Less than a week after the legislative session opened, a trio of bills meant to address the state’s heroin crisis is heading for vote before the state Senate this Thursday.
The bills were vetted as part of a special task force that convened at the end of last year to focus specifically on issues related to the state's heroin and opioid crisis.
After meeting for several weeks and hearing testimony from more than 70 people, the task force ultimately recommended fast-tracking these three proposals for the speediest review during the legislative session and recommended several others for "early" consideration.
One of the bills requires public schools to teach drug and alcohol education. Another sets up a commission to study the use of the overdose reversal drug Narcan. A third bill addresses several issues, such as tightening penalties for illegal fentanyl use and setting up more uniform insurance standards for substance abuse treatment.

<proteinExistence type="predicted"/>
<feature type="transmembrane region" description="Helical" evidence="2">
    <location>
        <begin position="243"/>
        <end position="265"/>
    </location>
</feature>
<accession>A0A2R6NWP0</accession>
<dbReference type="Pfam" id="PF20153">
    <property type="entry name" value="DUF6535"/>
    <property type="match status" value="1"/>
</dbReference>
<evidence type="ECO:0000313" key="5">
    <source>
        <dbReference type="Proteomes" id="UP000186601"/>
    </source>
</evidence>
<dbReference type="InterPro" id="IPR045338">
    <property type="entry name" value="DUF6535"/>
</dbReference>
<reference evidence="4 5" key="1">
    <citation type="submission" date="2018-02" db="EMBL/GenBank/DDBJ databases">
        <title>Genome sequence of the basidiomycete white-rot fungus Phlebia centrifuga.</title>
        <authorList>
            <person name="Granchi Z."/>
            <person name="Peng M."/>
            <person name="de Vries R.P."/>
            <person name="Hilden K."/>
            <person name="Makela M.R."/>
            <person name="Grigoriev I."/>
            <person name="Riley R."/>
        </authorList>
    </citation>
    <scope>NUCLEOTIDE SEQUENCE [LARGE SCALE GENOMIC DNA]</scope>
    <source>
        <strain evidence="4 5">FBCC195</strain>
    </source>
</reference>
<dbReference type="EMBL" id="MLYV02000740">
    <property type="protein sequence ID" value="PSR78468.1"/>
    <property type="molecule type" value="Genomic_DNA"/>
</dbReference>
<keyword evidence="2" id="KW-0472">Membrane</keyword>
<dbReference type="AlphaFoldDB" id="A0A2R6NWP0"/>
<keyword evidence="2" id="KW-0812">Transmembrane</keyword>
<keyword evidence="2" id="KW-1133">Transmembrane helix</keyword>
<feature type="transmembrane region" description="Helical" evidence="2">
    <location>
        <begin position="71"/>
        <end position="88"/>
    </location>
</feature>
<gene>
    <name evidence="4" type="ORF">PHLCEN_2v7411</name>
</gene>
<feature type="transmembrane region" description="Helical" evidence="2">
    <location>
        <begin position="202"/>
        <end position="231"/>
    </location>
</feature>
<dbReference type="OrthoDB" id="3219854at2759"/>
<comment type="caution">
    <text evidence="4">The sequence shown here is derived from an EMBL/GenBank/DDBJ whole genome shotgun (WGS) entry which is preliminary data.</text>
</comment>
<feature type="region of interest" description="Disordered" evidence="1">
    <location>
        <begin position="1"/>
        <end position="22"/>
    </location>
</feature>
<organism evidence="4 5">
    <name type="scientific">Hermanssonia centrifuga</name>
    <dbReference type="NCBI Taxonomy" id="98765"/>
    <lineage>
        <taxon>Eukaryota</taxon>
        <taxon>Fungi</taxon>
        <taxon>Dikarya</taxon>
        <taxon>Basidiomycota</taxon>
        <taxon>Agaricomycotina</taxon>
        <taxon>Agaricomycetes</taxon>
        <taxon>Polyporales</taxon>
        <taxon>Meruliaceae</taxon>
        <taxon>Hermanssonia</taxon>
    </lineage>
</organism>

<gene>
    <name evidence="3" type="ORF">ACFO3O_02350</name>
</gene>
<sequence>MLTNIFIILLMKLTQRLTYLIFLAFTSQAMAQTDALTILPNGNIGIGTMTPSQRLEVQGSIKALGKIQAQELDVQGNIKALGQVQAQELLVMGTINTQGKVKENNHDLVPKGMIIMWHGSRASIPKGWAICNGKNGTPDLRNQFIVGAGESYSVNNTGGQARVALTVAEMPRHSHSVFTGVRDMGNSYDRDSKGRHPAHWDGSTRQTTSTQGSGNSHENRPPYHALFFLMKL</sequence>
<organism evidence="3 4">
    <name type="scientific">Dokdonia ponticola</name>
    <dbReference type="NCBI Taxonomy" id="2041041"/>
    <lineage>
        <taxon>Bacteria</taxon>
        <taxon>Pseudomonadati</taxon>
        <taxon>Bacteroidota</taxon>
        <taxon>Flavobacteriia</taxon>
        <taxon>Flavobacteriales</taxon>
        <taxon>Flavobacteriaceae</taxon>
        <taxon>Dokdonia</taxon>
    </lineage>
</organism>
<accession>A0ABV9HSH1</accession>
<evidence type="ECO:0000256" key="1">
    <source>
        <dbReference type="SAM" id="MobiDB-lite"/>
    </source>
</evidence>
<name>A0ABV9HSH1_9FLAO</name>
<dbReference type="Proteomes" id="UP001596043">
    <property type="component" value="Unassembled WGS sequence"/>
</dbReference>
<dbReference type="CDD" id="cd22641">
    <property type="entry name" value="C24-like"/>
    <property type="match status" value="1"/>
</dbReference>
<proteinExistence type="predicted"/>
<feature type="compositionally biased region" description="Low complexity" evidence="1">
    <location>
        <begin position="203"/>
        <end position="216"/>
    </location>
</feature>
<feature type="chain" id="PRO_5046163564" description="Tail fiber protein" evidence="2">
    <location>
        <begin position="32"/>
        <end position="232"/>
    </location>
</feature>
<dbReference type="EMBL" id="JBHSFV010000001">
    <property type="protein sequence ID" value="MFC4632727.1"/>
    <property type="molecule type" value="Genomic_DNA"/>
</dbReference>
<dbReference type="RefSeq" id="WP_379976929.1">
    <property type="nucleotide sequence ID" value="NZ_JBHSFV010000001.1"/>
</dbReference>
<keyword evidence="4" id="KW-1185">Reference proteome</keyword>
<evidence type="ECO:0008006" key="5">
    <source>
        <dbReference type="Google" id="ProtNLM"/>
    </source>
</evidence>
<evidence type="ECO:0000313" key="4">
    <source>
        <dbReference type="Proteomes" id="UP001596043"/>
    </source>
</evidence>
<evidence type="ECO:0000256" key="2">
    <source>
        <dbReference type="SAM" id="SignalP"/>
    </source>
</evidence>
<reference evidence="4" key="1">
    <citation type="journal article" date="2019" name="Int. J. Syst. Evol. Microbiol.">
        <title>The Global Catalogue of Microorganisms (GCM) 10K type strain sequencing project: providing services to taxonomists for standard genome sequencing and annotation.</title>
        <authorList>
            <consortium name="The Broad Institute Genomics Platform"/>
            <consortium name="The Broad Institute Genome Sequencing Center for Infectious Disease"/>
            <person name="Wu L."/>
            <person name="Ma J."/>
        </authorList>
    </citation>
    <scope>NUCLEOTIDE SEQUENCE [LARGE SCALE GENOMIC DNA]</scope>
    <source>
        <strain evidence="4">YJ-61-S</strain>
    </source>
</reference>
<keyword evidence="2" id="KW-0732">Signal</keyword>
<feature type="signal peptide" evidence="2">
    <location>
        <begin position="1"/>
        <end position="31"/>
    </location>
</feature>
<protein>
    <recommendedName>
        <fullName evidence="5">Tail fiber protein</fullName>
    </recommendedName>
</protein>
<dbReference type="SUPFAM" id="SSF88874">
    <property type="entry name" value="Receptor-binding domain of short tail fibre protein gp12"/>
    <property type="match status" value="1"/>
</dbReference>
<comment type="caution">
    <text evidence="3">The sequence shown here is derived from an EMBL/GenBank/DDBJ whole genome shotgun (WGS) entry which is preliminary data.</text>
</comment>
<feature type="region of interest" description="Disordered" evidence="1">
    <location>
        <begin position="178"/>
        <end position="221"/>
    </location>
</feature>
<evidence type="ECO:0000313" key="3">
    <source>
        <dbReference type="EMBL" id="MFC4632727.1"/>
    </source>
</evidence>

Governor Maggie Hassan threw her support behind these and other proposals recommended by a special drug task force. Speaking to lawmakers Tuesday morning, Hassan urged bipartisan cooperation moving forward.
“This is an all hands on deck moment for our state,” Hassan said. “And the people of New Hampshire are counting on their elected officials to follow the example that they set for us every day, by working together, solving problems and improving their communities.”
Hassan also said the state's Medicaid expansion, which is up for renewal this year, plays a crucial role in tackling drug misuse.
Supporters of the bills hope to send them to the governor’s desk by the end of the month.